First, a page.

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Imagine if you could only drive your car on roads made by your car company, and if you wanted to travel outside their system, you had to spend weeks or even years making costly and painful modifications to your vehicle. We would never tolerate that, so why do we allow so many software vendors to do this to us?

Buyers of computer software systems have to be keenly aware of the potential for “vendor lock-in.” Competing software packages often take very different approaches to solving similar business problems, with different user interfaces and workflows. They require a great deal of training and can be very hard to replace without a lot of pain.

Even worse than having to learn a new tool is having your data/content tied to a specific system because the vendor uses proprietary code or file formats that only work with their products, severely limiting the value of any content produced in that system. That’s why more companies are choosing open solutions to create and manage their mission-critical information.

DITA = Open Standard. DITA CCMS? Depends on your vendor.

One of the great strengths of DITA XML is that it is an open content standard supported by a large and active community of trade associations, annual conferences and independent consultants. Software vendors like easyDITA are always working to anticipate the needs of technical writers, documentation managers, and information architects and improve the tools for authoring, managing, publishing and translating content.

Because of DITA’s standard architecture, all these tools should be “interoperable.” In other words, you should be able to export your content from one tool and import it into another. However, some DITA component content management systems (CCMS) contain proprietary extensions that make it hard to switch vendors or use your information in other systems. Vendor lock-in can prevent you from taking advantage of new technologies as they become available (automated translation management, dynamic web output).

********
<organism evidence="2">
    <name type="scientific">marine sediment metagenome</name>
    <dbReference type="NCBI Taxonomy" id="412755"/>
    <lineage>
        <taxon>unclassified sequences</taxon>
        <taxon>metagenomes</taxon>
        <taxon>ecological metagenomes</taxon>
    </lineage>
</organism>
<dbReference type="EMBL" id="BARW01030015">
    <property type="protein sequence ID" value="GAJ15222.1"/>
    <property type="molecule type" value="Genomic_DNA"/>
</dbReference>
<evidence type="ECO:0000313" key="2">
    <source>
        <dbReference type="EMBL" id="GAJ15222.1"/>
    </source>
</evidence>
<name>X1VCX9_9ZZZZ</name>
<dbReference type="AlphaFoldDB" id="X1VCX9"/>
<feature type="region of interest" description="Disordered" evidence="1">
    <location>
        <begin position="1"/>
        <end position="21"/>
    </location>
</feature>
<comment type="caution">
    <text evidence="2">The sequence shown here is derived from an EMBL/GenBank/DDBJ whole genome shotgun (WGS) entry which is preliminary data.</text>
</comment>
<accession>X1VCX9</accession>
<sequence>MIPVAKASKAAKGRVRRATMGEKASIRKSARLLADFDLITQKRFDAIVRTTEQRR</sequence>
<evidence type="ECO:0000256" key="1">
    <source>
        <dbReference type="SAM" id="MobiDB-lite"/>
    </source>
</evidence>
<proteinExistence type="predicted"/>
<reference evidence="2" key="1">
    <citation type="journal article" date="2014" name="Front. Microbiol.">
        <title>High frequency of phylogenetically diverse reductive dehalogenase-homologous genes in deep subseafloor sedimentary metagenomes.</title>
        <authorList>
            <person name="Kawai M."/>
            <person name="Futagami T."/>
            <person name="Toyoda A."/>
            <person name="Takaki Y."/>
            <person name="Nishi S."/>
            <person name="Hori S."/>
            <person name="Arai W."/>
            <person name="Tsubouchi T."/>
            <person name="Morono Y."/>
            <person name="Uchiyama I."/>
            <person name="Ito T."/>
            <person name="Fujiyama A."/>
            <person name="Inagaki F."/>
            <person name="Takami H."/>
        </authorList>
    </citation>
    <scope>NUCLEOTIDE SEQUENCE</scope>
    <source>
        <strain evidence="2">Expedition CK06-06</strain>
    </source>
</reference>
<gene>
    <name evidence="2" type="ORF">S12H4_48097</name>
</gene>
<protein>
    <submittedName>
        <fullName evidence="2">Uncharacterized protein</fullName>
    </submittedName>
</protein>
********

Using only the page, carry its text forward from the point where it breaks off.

Proprietary extensions can be in the form of markup added to the XML, or changes to naming conventions for @hrefs or IDs. Some tools require that you conform to their schemas, which not only affects interoperability but can also limit how closely you can align the content model with your business needs.

Four tests to tell that your content is NOT locked in to a single DITA CCMS

  • Validity: Your content is valid and conforms to the same DTD or schema on your file system as it does in the CMS. This is true regardless of the DTD or schema you’ve chosen.
  • Interoperability: Your content works on a file system the same way it does in the CMS – links resolve, file paths and names are human readable and reflect the same structure as in the CMS.
  • Round-tripping: You can download your content to your file system, make changes, and re-upload it into the CMS with no issues. In addition, you can download a map, with all of its required content (topics, media) as a single package, without having to download each item one at a time.
  • Publishing: If you’re using a stand-alone publishing system that will run on your desktop (like the DITA Open Toolkit), it runs the same on your desktop as it does in the CMS.

Will your CCMS comply with the new ISO standard?

The upcoming ISO 26531 standard for technical documentation management includes several DITA CCMS requirements that are intended to prevent vendor lock-in. Section 12.1.1 forbids “adding vendor specific information that may affect the ability of other systems to validate, transform, or integrate the content.” Section 12.2.2 spells out the import/export requirements that will “preserve the organizational structure of imported components.” and “support bulk export.”


Thank you Sarah O’Keefe for suggesting that we write this blog post and helping guide its creation.

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